Finding Literate Programmers

April 14, 2011 | programming
So we’re making candidates nervous by using C, and we’re not gaining anything by using C. But are we losing anything by using C? Yes. We’re losing any ability to test for literacy. “Smart and gets things done” is a famous mantra, and one that I agree with and believe has served us very well. But even at Fog Creek, we don’t go entirely by “smart and gets things done” when it comes to developers. If we did, we’d happily hire anthropology majors who had gotten a few papers published. After all,...

Drowning in a C of Interviews

April 13, 2011 | programming
The Guerrilla Guide. It is the be-all, end-all of how to look for candidates. Except for one paragraph. And I’ve come to realize that I agree with that paragraph; just not Fog Creek’s implementation of it. In The Paragraph In Question, Joel writes: I’ve come to realize that understanding pointers in C is not a skill, it’s an aptitude. The paragraph goes on. But for Fog Creek, it stops right there. In fact, it stops even earlier. The version that Fog Creek has implemented, in practice, reads:...

Supporting the Giants

April 5, 2011 | personal, programming, technology
One of the things that I love about Fog Creek is that we give back. Kiln can only exist because of the amazing foundation provided by the Mercurial distributed version control system, so we try to help them out whenever we can. In the past, we’ve done that by making Fog Creek one of the top Mercurial sponsors. Given how small Fog Creek is, I can’t tell you how proud I am to see that we’re placing up there amongst Google and Microsoft for supporting open-source software. This year, we’ve decided...

Have a mission

March 14, 2011 | programming, technology
You know why I love working on Kiln every day? Because we’ve got a mission, dammit. Mission, not mission statement. The Kiln team doesn’t have a mission statement, and I’ll fight to keep it that way. Mission statements, no matter how well intentioned, become these trite little soundbites that you parrot indefinitely until they just become a meaningless jumble of syllables—kind of like what happens if you just say the word “marmalade” about 40 times in a row. But that’s totally different from...

When things go well

March 10, 2011 | programming
It was a lot of fun to vet dirty laundry in my last post on how one of our deployments went really wrong. But part of why that incident stuck out so strongly in my mind is that things so rarely go wrong. Why is that? I think it’s because we do a lot right: we make it extremely easy for ourselves to keep features from going out to customers until we’re ready, and we give ourselves a lot of time to bang on the exact same version of the software, on the exact servers, that we’ll be pushing out to...

Midnight deploys are for idiots, and other revelations at 12:30 AM Monday morning

March 8, 2011 | programming
Every once and awhile, you have an idea that you totally think is the bee’s knees but which ends up being the bee’s ass. When Kiln and FogBugz went to a weekly release cycle a few weeks ago, we had what we thought, if not a brilliant idea, was a pretty good one: we’d upgrade Fog Creek On Demand at midnight on Saturday, when all the normal people were asleep. It’s pretty common practice, it minimizes customer impact, overall a good thing. Right? By 12:30 AM on Monday, I had developed a very...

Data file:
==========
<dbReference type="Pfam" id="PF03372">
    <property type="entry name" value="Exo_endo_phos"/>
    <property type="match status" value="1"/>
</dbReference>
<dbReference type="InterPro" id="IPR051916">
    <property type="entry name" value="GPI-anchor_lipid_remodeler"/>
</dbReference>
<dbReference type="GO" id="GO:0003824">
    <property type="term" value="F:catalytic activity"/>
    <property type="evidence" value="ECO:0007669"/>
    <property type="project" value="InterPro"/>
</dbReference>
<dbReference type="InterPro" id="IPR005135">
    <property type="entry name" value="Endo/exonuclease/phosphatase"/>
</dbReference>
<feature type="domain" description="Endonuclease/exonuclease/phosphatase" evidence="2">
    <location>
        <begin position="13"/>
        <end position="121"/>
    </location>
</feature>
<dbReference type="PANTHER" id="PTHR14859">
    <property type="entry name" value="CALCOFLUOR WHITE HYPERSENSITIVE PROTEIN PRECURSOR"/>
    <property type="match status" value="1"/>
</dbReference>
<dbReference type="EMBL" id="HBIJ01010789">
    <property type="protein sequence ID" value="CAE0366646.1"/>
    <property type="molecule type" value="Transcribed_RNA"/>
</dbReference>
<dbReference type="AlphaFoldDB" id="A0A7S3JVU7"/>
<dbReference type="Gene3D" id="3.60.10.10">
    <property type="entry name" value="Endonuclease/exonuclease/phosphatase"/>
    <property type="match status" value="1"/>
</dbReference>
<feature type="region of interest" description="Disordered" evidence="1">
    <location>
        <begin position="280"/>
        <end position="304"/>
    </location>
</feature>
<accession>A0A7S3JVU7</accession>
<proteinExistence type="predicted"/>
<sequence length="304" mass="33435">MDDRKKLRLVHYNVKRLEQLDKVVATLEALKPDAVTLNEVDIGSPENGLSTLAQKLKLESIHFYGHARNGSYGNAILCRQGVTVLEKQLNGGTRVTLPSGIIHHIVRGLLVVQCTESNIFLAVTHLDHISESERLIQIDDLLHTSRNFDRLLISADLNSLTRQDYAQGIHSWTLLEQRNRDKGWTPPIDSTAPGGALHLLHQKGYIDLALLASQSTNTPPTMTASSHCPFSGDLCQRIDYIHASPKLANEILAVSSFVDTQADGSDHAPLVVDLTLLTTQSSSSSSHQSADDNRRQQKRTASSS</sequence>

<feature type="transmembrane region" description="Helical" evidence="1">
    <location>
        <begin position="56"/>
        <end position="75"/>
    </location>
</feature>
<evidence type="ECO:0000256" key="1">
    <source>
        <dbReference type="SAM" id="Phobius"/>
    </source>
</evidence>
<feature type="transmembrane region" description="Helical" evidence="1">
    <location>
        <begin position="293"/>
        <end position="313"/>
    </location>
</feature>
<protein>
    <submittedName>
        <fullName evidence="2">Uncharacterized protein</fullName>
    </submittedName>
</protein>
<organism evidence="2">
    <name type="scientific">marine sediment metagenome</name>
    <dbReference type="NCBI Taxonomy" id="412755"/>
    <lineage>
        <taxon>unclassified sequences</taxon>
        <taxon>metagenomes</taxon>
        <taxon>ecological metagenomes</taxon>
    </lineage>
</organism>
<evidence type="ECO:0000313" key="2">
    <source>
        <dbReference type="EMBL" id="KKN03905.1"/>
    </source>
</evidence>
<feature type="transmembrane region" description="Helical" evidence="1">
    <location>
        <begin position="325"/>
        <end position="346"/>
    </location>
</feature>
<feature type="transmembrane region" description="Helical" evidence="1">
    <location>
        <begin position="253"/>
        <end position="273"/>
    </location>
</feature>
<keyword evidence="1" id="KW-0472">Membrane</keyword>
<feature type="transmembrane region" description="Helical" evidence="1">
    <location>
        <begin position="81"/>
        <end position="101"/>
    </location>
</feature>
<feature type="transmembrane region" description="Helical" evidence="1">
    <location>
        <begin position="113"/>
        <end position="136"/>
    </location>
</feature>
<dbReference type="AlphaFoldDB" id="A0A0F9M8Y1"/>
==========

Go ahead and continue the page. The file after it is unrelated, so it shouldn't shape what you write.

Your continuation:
Talking to HipChat from Kiln

December 22, 2010 | programming, technology
At Fog Creek, we heavily use HipChat to handle quick internal communication. One thing we decided we wanted on the Kiln team was to get real-time notifications whenever anyone pushed to one of our main repositories. Thankfully, Kiln has a feature called webhooks that cause Kiln to broadcast repository events to a random web URL, and HipChat has a nice little API to post notifications in chat rooms. So I whipped up a little web service, called Squawker, to handle this kind of thing for us. You...

Announcing Miniredis

June 23, 2010 | programming, technology
When I attended Open Source Bridge two weeks ago, I wanted something to hack on while I was there. The upcoming version of Kiln moves from relying on a combination of explicit threads and FogBugz’ heartbeat mechanism to using a very lightweight queuing system backed by Redis. The only problem is that Redis doesn’t run on Windows, and while that’s not a problem for Kiln On Demand, where we rely heavily on FreeBSD for key parts of Kiln’s infrastructure, the licensed version Kiln needs to run on...

Kiln 1.2 is Out!

May 11, 2010 | programming, technology
I try not to throw too many out-and-out advertisements into this blog, but I’m very proud to announce that Kiln 1.2 is out. When Kiln 1.0 shipped back in February, it was awesome, but still very much a 1.0 product. While Kiln’s still under heavy development, we’ve tremendously improved a lot of the little things that make the difference between “functional” and “fun,” and I’m happy to say that Kiln’s increasingly strongly in the latter camp. Since our initial launch, we’ve: Added custom...

The fighting's been fun and all, but it's time to shut up and get along

February 10, 2010 | programming, technology
About once a week, I get an email in my mailbox that reads like this: Hey, Kiln looks neat, but Git is totally the bee’s knees, so why the fuck are you using Mercurial? Note that these emails are rarely (if ever) actually interested in why Kiln chose Mercurial; what they’re instead interested in is trying to piss me off enough that I get into a flamewar about why Mercurial is going to bring about Nirvana while Git causes people to eat babies using nothing but A1 sauce and a spork. This is...